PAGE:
The Sacredness of All Living Beings:
An Interview with Michael Tobias

By Michael K. Pastore

Following are quotes from the interview. Read the full article here.

Ahimsa DVDMichael Tobias is the author of more than 25 books, and the writer-director-producer of more than 100 films — including such productions as Ahimsa: NonViolence . . . Tobias has lived in India on and off for 25 years (he co-founded a major film studio in Mumbai devoted to socially conscious production and programming) and is currently involved in some 50 film projects around the world. Tobias has conducted extensive research in a dozen fields, lived and roamed with various tribes, stayed in monasteries in Tibet, Japan, Nepal, Bhutan, Greece and the Sinai Peninsula, climbed mountains (often first ascents) on every continent, and traveled to some 80 countries, usually with film teams. Throughout this personal and artistic odyssey, he has been a fearless advocate for vegetarianism and for the rights of all living things.


MT: . . . a rather hotly debated topic in the Sierra Magazine some years ago, with regard to the question: Does a true environmentalist have to be a vegetarian?

MKP: You’ve argued convincingly that the answer to this question is yes.

MT: I don’t like to come down too heavy on people. I believe that everyone has to change in his or her own way, and that’s going to happen regardless. You can’t preach nonviolence with your left hand and kill with your right hand, and get away with it for very long. You can fool some people some of the time, but you can’t fool yourself, you can’t fool your own soul, which is the bottom line.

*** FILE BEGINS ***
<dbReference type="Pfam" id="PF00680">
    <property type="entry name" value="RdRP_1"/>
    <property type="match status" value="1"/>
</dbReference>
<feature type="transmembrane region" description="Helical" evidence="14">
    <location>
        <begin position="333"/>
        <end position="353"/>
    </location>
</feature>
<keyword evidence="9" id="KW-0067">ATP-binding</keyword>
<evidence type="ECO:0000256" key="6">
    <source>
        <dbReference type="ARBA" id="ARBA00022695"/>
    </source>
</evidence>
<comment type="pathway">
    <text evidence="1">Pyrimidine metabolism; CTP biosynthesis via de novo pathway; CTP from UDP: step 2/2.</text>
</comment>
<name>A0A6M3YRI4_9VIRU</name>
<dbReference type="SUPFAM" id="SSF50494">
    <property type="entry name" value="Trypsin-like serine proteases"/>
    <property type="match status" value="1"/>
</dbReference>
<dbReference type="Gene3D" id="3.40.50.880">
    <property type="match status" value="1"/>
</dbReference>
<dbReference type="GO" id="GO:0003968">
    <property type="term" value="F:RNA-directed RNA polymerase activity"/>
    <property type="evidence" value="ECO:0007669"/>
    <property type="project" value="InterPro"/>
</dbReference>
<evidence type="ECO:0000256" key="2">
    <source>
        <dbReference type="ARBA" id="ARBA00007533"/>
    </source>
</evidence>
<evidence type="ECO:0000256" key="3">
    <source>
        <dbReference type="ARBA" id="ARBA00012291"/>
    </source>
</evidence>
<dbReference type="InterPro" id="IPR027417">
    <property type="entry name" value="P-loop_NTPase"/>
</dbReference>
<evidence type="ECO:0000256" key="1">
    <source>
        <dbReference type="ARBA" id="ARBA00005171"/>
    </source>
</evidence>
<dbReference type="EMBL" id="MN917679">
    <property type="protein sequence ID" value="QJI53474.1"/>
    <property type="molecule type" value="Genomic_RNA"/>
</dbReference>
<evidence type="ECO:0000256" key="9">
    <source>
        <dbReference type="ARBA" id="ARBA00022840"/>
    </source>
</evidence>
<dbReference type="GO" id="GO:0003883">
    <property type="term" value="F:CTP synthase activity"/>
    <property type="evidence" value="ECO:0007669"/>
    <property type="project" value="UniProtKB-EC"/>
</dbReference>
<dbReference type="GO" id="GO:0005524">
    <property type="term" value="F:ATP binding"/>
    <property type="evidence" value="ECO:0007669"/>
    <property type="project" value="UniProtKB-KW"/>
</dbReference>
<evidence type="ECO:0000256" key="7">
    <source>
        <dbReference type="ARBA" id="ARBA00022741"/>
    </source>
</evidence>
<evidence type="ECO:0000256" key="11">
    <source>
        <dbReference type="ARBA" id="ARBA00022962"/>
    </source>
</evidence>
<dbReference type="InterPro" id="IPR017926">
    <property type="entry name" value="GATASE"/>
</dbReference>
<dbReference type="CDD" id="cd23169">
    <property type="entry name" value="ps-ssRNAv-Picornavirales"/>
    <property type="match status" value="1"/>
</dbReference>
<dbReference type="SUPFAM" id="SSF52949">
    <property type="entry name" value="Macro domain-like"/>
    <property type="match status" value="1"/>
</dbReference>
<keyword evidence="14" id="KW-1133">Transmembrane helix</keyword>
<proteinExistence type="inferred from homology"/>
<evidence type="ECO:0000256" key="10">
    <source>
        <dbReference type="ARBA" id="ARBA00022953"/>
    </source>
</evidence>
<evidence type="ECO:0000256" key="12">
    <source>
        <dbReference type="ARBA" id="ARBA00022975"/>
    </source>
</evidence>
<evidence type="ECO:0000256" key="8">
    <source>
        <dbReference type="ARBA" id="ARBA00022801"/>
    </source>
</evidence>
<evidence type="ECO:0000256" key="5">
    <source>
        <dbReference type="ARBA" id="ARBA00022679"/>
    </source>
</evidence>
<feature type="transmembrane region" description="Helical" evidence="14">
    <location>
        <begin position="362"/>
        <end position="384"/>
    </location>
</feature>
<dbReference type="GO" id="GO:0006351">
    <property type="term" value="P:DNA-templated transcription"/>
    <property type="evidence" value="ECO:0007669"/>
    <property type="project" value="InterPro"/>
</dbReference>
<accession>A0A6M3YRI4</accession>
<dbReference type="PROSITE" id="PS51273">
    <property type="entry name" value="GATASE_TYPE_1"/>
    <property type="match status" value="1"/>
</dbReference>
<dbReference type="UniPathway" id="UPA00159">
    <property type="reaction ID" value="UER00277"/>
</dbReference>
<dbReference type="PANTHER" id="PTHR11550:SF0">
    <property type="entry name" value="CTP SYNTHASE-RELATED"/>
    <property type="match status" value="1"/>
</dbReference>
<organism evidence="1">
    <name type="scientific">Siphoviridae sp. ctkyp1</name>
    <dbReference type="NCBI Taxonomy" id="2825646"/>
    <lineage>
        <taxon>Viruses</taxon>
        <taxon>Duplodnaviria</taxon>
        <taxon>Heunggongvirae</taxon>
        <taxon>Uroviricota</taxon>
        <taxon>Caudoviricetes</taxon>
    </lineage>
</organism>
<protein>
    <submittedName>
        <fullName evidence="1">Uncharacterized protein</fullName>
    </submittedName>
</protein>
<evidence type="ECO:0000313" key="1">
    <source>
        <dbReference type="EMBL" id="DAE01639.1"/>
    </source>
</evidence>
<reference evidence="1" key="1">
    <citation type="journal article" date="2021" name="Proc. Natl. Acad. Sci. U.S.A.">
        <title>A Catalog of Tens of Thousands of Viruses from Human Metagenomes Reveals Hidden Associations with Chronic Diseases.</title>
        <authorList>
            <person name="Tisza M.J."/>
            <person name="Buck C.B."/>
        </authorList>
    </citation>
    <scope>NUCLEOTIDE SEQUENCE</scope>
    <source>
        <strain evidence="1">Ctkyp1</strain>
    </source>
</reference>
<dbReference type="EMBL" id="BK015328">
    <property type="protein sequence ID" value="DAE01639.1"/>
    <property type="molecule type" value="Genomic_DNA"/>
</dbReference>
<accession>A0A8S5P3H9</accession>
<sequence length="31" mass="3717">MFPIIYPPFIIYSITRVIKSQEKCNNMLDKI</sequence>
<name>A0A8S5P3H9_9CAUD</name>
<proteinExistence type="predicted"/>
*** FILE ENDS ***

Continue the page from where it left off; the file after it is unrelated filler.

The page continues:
MKP: The term “sustainable development” is cropping up more and more these days. What is sustainable development? Is it a solution to some of the problems that we’ve been talking about?

MT: The health of our children is a tremendous barometer for whether we’re doing things right or wrong. That health is measured according to their happiness, their educational opportunities, their physical health, their diet, their ability to be free — free of abuse, free of curtailment, free of drugs, free of crime, free of violence, free of tyranny. Our children are perhaps our best indicators for the kinds of choices we should be making.

Jainism and Ecology BookMKP: It sounds as if you are saying that love and children sit at the foundations of the notion of sustainable development.

MT: Correct. Every community must confront principles of ecology, if they are to ensure a healthy environment for the kids. I mean, a healthy environment for everyone, but I signify this process by alluding to the children, who are the most vulnerable . . . we must urgently find ways . . . through wisdom, prudence and, above all else, the Jain model of nonviolence and compassion and tolerance. I am a passionate believer in Jainism. We must find ways — and there are Jain models aplenty — for discovering the middle ground of sustainable, interspecies harmony.


MKP: Are we living in the most brutal era in history?

MT: It is without precedent in its brutality. This century has witnessed the most horrible wrongdoings in the annals of biology. And we’re living at the unspeakable zenith of that century. We’re living with the recent memories of the Holocaust, Hiroshima and Nagasaki, and the Armenian massacres, and the Serbian massacres . . . It’s up to us to choose: violence or nonviolence. Total love, or total destruction.

MKP: It’s a choice.

MT: It is a choice.